By Paul Abelson
senior technical editor
After a 20-year reign as one of the most highly desired tractors among owner-operators, Peterbilt’s 379 is going out of production. Once the 1,000 Legacy Class 379s are sold, it will no longer be made.
Unless you’re an absolute purist, you’ll probably appreciate its replacement, the 389. Based on the same narrow cab, with its flat glass, split windshield – which is easier and cheaper than one-piece curved glass to replace – the 389 looks a great deal like its predecessor, at least until you get up close.
With a closer look, you notice that the square radiator shell has rounded corners and edges, as does the larger chrome bumper. The cab air shield was optimized to work with the new contours. The headlights, mounted in the traditional location on the radiator shell, are state-of-the-art projection low beams with prismatic reflector halogen high beams. The lamps are combined with LED side-turn indicators, all packaged in aerodynamic shells.
All these improvements lower coefficient of drag about 4 percent, more than enough to overcome the 1-percent loss of fuel efficiency with ultra-low sulfur diesel.
The standard hood length for the 389 is 131 inches, 4 inches more than the 379.
At the 389’s introduction at the 2005 Mid-America Trucking Show, Peterbilt claimed a 226-percent improvement in forward lighting.
The night before my scheduled test drive, I arrived in Denton, TX, at Peterbilt’s factory. I asked if I could do a side-by-side headlight comparison. We lined up a 379 and 389 side by side about 150 feet from a blank factory wall. I can’t vouch for the percentage, but the 389’s beams were noticeably wider, significantly brighter and higher to the right. When I drove the new Pete through open fields, I found more light aimed right where it was needed.
The next day, I checked out the cab and sleeper. The Unibilt 70-inch sleeper with platinum interior was loaded with useable storage. Under the passenger-side TV shelf and storage shelf, a pullout worktable sat above two deep slide-out bins. If you fill up the four – two rear, one each side – latching bins above the bunk and the netted cubby holes above, you can use the covered bins as storage. If not, they make great file folder drawers.
Behind the driver, the fridge sits above the hanging closet. Interior lighting is excellent. In addition to the fluorescent dome lamp in the sleeper, two directional flood lights are in the ceiling, and there’s a flood light at the driver’s feet. For reading in bed, there are two swiveling lamps, one over each shoulder. They’re the same type as those in the cab for map reading or working on logs.
My test drive sat on a 273-inch wheelbase. The 18,370-pound tractor had Bridgestone 295/75R22.5 tires on Alcoa Dura-Bright wheels. The 2007 Cummins ISX churned out 550 horsepower at 1,800 rpm, with 1,850 lbs.-ft. of torque at 1,200 rpm. With the 3.70 drive axle ratio, it stayed just under 1,500 rpm at a comfortable 66 mph cruise speed.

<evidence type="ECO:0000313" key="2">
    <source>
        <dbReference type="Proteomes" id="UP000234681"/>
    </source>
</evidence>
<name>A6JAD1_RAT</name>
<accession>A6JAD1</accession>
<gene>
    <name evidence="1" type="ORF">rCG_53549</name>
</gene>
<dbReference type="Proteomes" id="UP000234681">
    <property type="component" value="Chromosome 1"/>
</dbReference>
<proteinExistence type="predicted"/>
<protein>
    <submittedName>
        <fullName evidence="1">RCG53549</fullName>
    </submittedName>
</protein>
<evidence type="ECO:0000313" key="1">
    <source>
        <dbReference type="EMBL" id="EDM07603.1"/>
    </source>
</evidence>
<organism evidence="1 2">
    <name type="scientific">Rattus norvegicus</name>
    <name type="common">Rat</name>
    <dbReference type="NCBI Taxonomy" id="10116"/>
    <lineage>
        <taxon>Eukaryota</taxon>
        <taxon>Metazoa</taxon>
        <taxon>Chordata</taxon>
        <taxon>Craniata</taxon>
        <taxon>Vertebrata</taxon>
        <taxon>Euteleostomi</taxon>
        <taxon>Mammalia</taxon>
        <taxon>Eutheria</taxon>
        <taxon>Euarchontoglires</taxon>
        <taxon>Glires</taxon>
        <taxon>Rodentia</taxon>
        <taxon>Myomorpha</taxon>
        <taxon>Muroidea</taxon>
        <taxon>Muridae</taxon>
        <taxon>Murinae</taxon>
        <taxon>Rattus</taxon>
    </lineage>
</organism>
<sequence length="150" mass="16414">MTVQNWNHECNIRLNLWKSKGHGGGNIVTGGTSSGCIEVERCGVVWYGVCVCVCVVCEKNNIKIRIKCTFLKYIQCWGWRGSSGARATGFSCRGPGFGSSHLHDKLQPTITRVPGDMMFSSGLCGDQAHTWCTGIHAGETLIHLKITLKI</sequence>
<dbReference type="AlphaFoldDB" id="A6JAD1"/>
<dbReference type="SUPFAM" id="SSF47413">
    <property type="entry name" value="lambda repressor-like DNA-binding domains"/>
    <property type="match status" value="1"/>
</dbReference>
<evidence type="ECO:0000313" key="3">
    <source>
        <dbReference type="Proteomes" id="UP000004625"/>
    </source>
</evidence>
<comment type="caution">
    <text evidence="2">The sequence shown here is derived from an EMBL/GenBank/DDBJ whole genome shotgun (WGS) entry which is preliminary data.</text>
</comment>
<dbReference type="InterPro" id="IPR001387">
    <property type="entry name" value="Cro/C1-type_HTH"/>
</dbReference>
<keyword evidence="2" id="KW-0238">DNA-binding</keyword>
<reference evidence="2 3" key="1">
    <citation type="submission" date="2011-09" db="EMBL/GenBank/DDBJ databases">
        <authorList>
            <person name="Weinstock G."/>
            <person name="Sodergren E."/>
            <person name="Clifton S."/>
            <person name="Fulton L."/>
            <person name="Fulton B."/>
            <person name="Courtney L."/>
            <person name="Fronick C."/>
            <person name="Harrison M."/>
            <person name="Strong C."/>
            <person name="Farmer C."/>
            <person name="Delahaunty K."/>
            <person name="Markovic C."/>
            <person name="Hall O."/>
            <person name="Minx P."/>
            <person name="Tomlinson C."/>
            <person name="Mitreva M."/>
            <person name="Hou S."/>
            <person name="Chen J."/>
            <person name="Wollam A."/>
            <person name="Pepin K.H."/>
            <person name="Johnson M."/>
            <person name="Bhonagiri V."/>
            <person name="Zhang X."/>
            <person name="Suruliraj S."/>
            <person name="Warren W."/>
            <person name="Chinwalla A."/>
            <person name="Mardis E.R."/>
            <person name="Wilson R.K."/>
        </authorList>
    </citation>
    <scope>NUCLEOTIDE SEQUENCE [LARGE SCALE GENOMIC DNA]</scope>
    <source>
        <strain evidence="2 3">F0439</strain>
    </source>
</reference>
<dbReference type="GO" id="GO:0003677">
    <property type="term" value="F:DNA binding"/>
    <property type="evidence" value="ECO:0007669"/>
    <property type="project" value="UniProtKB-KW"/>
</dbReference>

With all its torque, it took the 77,400 pounds up most southern Oklahoma grades with minimal drop off in truck speed. In 18th, speed fell from 66 mph to about 62 or 63. When I split to 17th, still under 1,800 rpm, it held with no speed loss.
The 389’s road manners were impeccable. Its air suspension absorbed most road roughness. When there was no traffic around me, I simulated a sudden lane change maneuver. The body roll transitions were smooth and the truck remained controllable.
If you’ve ever visited Peterbilt from the north, you may remember Exit 468, the one that starts with a gentle curve, then has a sudden dog leg. I entered it as I would any ramp, and then noticed the curves. My bad, but Peterbilt good! The Bendix front disc brakes brought the truck down to a safe speed quickly, with no side-to-side pull at all.
In Oklahoma, I had an opportunity to maneuver around several sharp corners on two-lane roads. With a 53-foot box full of concrete ballast and a 273-inch wheelbase, it took every degree of the 50-degree wheel cut and every inch of the road and shoulder to turn 110 degrees. The Pete made it without requiring any backing, but just barely.
The new dashboard was attractive and practical, with easy-to-read digital readouts in the driver information panel. The UltraRide Hi-back seats had leather seating surfaces. I would have preferred arm rests on both sides, not just on driver’s right, passenger’s left. With one elbow at elbow height and the other on the window ledge, I find my back skewed left, and any jarring twisted my spine. This, by the way, is not unique to Peterbilt. I find it with any truck with just one driver’s seat armrest.
I’m generally a fan of aerodynamic trucks, because I see trucking as a business. My preference is for the better fuel economy and performance offered by the new aerodynamic 387 over the 389, all other things being equal. But if classic-looking trucks with modern flair are for you, I can’t think of a better truck than the 389.
This is about as good as a classic truck gets. Look at it as the 379 brought up to 21st-century standards.
Paul Abelson may be reached at firstname.lastname@example.org.